It's Awkward!

Dear Matthew,

I hardly know where to begin!

When you shared the metaphor about the plane crash in the middle of nowhere as a way of understanding how it feels to find yourself in midlife, so many thoughts came to mind. I hadn’t realized how much our physical move to France paralleled the inner journey that I was experiencing at the same time. The survival tip “Be here now” could not have been more apropos.

Everything that I thought I knew about how to manage the basics in life went out the window when we moved cross-culturally. The milk was no longer in the refrigerator section of the grocery store, Thanksgiving was a regular work day, and the Post Office was closed for lunch…Every. Single. Day. And that doesn’t even touch on the issue of having to learn a new language. We had to learn to do life in a whole new way. Our old patterns were not just ineffective, they were harmful to ourselves and others.

After reading your letter about Surviving Survival I realized that I was in BOTH a physical new place (France) and that metaphorical new place (Midlife) all at the same time. While I had committed to the physical move, and was mentally prepared to “be here (in FRANCE) now,” the metaphorical move took me by surprise. Not like, “What?!? I’m 40! I didn’t know THAT was going to happen!!!” But more like, “Why don’t I feel fulfilled by my quiet times anymore?” and “Why do my prayers seem to bounce off the walls?” and “What am doing with my life?!?”

And just like moving across the pond did not make me suddenly fluent in French, reaching my forties did not make me suddenly fluent at navigating midlife. There was (and is) a big learning curve. In other words, just because I recognize that I’ve landed in the wilderness and decided to “be here now” doesn’t mean I’m going to suddenly be adept at starting a fire or swinging an axe or foraging for food. As we create those new maps, there’s a whole of lot of trial and error, awkwardness, fits and starts, and wobbling along. Integrating new ways of being into who I am doesn’t happen over night. There’s a learning curve, and the first step, for me, was learning to be patient with myself.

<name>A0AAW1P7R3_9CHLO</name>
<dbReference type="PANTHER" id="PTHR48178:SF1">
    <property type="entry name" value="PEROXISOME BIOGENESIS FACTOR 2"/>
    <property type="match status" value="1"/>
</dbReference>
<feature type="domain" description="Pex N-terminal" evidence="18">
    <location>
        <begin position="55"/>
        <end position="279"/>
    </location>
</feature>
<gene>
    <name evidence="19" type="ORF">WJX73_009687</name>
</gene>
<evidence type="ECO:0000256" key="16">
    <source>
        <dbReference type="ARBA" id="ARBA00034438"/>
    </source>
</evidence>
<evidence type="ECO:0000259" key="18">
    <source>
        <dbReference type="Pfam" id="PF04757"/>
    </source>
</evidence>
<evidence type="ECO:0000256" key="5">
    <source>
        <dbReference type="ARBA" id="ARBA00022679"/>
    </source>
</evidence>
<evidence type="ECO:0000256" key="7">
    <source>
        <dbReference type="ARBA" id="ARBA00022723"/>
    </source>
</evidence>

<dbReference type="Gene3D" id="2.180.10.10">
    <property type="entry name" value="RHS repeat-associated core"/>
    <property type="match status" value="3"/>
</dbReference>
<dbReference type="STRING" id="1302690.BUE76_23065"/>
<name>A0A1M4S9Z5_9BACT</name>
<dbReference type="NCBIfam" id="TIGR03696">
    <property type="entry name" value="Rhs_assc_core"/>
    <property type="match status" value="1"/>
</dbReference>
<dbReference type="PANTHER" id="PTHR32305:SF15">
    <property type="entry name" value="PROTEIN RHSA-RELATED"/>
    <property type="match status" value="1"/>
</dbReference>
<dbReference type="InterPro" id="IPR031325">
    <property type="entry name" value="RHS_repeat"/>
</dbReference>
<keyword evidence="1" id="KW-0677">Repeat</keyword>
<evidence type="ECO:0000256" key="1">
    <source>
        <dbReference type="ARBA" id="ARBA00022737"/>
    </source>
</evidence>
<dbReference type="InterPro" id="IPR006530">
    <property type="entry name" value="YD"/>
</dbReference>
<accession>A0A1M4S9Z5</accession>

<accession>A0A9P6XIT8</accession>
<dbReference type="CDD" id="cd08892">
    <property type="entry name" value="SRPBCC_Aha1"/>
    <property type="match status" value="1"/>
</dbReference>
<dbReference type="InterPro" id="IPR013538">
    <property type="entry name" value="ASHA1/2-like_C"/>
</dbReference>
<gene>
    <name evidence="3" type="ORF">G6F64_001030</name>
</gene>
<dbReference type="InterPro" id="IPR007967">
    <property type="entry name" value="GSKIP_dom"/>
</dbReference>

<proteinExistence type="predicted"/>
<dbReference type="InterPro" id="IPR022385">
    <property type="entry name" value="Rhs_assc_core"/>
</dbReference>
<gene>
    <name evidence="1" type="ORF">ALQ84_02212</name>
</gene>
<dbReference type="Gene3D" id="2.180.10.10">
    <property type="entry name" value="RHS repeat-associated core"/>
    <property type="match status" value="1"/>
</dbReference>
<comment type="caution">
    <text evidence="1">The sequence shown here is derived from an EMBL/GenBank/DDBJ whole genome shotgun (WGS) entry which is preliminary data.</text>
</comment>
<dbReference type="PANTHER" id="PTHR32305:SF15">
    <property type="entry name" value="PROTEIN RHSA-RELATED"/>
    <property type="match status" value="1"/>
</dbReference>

And there’s also some grieving to do. Because some of who I am is going to die in this process. Beloved routines, pet habits, and precious traditions will have to be let go in order to live in this new place—both metaphorically and geographically. But I’m coming to realize that trying to keep those things alive is like trying to make soured milk potable. I’ve had to let go of pleasing people. I’ve had to let go of keeping up appearances. I’ve had to let go of some of my dreams. But until those things were released, I couldn’t truly “be here now.”

You asked about Ignatian Spirituality and a Rule of Life…as a matter of fact, BOTH practices have been instrumental in helping me to create my new maps. I’ll tell you what I’m learning through those in my next letter.

Lots of love,